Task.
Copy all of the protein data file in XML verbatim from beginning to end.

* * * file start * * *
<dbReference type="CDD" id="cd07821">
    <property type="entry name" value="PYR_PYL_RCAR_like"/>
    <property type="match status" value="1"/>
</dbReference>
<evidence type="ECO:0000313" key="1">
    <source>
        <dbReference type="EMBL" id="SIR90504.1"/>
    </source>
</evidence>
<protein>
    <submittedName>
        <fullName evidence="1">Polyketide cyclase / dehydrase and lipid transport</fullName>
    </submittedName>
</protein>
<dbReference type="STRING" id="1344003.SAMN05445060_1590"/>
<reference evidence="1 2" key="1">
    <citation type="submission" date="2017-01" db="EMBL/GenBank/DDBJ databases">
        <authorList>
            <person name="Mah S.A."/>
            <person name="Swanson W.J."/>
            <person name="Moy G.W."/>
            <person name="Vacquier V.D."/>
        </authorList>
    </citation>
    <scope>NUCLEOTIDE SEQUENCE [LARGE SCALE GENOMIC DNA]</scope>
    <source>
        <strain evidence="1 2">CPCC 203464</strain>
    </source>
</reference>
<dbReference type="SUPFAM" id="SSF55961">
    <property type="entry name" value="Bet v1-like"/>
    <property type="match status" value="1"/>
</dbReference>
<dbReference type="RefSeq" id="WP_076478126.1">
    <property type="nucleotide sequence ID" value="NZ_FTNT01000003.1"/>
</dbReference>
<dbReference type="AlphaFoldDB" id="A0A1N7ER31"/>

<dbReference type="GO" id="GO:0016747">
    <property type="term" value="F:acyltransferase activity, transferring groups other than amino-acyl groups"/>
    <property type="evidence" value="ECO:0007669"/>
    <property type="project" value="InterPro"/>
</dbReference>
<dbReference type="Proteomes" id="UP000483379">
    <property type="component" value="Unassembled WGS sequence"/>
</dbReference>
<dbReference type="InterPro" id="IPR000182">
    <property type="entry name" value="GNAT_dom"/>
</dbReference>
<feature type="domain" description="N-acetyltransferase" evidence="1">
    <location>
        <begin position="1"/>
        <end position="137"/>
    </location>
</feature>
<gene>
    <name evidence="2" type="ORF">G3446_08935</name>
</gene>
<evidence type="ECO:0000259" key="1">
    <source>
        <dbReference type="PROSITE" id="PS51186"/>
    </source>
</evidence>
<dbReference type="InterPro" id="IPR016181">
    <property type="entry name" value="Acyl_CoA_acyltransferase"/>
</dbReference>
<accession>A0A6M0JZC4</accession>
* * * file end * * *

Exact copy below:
<dbReference type="CDD" id="cd07821">
    <property type="entry name" value="PYR_PYL_RCAR_like"/>
    <property type="match status" value="1"/>
</dbReference>
<evidence type="ECO:0000313" key="1">
    <source>
        <dbReference type="EMBL" id="SIR90504.1"/>
    </source>
</evidence>
<protein>
    <submittedName>
        <fullName evidence="1">Polyketide cyclase / dehydrase and lipid transport</fullName>
    </submittedName>
</protein>
<dbReference type="STRING" id="1344003.SAMN05445060_1590"/>
<reference evidence="1 2" key="1">
    <citation type="submission" date="2017-01" db="EMBL/GenBank/DDBJ databases">
        <authorList>
            <person name="Mah S.A."/>
            <person name="Swanson W.J."/>
            <person name="Moy G.W."/>
            <person name="Vacquier V.D."/>
        </authorList>
    </citation>
    <scope>NUCLEOTIDE SEQUENCE [LARGE SCALE GENOMIC DNA]</scope>
    <source>
        <strain evidence="1 2">CPCC 203464</strain>
    </source>
</reference>
<dbReference type="SUPFAM" id="SSF55961">
    <property type="entry name" value="Bet v1-like"/>
    <property type="match status" value="1"/>
</dbReference>
<dbReference type="RefSeq" id="WP_076478126.1">
    <property type="nucleotide sequence ID" value="NZ_FTNT01000003.1"/>
</dbReference>
<dbReference type="AlphaFoldDB" id="A0A1N7ER31"/>

<dbReference type="GO" id="GO:0016747">
    <property type="term" value="F:acyltransferase activity, transferring groups other than amino-acyl groups"/>
    <property type="evidence" value="ECO:0007669"/>
    <property type="project" value="InterPro"/>
</dbReference>
<dbReference type="Proteomes" id="UP000483379">
    <property type="component" value="Unassembled WGS sequence"/>
</dbReference>
<dbReference type="InterPro" id="IPR000182">
    <property type="entry name" value="GNAT_dom"/>
</dbReference>
<feature type="domain" description="N-acetyltransferase" evidence="1">
    <location>
        <begin position="1"/>
        <end position="137"/>
    </location>
</feature>
<gene>
    <name evidence="2" type="ORF">G3446_08935</name>
</gene>
<evidence type="ECO:0000259" key="1">
    <source>
        <dbReference type="PROSITE" id="PS51186"/>
    </source>
</evidence>
<dbReference type="InterPro" id="IPR016181">
    <property type="entry name" value="Acyl_CoA_acyltransferase"/>
</dbReference>
<accession>A0A6M0JZC4</accession>